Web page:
There is a high concentration of organic load near the occupied areas. The Small increments in impermeable rate, rises much runoff. The infiltration trenches at 0.2% of the impermeable area were enough to reduce the rates of flow peaks between 8.5% and 206% (Table 1).

For less urbanized areas it is enough to keep the canals. As just 6 km2 of the 114 km2, are impermeable areas, for the less urbanized areas, maintaining the watercourse is enough to establish its quality indexes. For more built-up areas, the adoption of control at source is the most effective action.

It is important that the establishment of guidelines for land-use and soil occupation expanding areas such as infiltration requirement on the part of runoff generated, definition of maximum rates of impermeable soil and concentration of sewage releases at the beginning of the basin, in order to extend the recovery and clean water.

Brazilian’s concern for the environment has increased. 47% of people in Brazil didn’t know to mention an environmental problem in their city/neighborhood in 1992 and in 2012 was 11%. In general they know more about environment managing [5]. The greater understanding of environmental processes by the population leads us to believe there was also, a significant increase in the number of people affected by processes arising of environmental impacts.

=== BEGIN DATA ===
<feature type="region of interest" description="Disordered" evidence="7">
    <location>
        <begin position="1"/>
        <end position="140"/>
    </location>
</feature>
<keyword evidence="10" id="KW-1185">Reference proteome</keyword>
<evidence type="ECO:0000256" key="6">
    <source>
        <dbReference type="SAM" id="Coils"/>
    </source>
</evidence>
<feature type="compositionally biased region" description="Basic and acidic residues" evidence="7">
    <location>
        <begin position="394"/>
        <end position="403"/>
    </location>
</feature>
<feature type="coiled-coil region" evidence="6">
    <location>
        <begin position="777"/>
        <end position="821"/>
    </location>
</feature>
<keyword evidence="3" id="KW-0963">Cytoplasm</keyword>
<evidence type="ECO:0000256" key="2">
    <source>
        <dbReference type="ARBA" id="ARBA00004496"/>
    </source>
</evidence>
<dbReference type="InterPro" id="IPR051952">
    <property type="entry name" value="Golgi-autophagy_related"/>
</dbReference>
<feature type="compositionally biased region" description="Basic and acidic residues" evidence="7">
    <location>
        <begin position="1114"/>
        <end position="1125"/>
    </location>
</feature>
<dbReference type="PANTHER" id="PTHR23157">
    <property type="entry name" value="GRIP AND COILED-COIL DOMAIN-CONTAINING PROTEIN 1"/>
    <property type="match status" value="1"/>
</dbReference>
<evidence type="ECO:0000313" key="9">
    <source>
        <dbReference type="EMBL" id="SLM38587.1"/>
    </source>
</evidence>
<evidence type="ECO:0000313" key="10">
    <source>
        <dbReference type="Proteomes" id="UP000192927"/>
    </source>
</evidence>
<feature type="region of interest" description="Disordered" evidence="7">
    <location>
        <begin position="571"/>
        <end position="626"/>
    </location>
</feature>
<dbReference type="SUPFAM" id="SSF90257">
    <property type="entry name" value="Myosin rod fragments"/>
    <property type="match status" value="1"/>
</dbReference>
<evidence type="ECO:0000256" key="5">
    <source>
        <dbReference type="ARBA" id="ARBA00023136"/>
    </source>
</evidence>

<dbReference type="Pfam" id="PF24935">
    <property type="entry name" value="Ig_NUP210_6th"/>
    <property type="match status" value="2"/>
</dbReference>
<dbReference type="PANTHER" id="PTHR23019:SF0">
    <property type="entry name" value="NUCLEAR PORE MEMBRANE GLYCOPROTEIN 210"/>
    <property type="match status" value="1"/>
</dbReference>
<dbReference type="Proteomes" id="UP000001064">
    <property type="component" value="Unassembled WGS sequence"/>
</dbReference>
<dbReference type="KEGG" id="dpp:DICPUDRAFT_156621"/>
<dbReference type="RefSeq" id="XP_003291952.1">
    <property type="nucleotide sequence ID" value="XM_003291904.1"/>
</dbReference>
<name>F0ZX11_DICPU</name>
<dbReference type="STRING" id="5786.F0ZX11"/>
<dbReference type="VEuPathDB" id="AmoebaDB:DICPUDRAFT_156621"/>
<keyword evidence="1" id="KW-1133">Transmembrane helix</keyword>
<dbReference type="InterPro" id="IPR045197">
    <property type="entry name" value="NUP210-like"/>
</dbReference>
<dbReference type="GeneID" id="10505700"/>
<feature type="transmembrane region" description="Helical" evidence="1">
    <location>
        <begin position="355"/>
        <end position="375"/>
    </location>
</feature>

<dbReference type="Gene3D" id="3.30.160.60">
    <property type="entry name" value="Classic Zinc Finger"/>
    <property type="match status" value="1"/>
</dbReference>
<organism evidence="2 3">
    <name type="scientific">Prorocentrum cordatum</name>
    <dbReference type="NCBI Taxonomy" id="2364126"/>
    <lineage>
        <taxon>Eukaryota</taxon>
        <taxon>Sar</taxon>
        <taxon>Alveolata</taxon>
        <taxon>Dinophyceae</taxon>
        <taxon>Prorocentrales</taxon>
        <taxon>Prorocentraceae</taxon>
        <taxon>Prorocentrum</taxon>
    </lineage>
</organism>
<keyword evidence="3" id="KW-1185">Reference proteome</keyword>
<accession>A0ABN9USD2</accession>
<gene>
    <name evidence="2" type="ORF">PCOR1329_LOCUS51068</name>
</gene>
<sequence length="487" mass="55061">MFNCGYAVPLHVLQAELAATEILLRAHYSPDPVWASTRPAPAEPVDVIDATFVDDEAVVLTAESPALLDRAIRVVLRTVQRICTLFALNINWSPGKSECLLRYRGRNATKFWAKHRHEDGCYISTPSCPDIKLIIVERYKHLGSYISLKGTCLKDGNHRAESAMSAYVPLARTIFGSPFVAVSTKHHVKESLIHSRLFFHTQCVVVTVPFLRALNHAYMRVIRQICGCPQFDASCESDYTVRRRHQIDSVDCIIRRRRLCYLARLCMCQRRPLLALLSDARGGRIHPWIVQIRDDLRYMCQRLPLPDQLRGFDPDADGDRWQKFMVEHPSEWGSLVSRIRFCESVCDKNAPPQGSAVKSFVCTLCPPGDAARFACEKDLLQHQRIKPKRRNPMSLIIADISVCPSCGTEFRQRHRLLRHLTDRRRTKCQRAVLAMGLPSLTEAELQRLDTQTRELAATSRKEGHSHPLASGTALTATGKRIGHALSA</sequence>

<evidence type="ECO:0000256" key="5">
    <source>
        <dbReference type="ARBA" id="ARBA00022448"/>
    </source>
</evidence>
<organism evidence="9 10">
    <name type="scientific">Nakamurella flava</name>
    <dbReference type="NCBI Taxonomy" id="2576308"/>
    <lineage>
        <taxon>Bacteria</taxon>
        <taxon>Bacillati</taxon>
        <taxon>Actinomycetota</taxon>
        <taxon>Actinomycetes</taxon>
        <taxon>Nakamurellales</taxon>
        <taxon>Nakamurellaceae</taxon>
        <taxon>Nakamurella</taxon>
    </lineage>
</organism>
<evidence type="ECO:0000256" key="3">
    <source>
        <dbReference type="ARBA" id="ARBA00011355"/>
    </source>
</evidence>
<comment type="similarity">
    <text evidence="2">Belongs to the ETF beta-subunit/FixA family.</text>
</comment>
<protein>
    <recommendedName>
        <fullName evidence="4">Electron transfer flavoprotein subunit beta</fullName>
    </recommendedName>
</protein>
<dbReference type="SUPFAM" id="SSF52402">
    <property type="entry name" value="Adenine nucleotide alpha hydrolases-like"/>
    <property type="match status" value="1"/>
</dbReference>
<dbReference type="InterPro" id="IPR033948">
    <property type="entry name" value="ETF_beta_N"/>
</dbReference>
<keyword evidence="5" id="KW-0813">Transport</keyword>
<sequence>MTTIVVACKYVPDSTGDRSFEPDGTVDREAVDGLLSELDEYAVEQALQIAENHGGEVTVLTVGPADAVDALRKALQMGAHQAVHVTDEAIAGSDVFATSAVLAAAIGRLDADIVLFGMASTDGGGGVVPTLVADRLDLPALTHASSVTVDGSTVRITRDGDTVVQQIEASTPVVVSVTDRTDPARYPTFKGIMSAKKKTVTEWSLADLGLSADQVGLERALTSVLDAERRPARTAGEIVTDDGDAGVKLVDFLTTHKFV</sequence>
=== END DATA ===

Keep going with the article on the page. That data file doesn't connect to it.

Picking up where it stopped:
The socio-environmental aspect of greater prominence in the watercourse is the fresh dump of domestic sewage in the main urban areas and and a soil degradation in a 40 km2 area due to the extraction of sand, activity of great importance for the economy of the municipality and for the supply of the construction market in Rio de Janeiro. During periods of flooding, several sand exploration cavas are flooded and contaminated by the river, when the fragile dikes that protect them are broken. The population attainable by flooding is great [5].

4. Conclusions

Seropédica, as many periurban’s town in Brazil, despite having a large permeable area, predominantly occupied by pasture, its small urbanized and waterproofed area (about 5%) strongly impacts, Valão dos Bois, its main watercourse, increases its decaying of organic load indexes, promoting increased flood susceptibility, increased flood peaks, destruction of public assets such as bridges, asphalt disruption and siltation of the drainage network.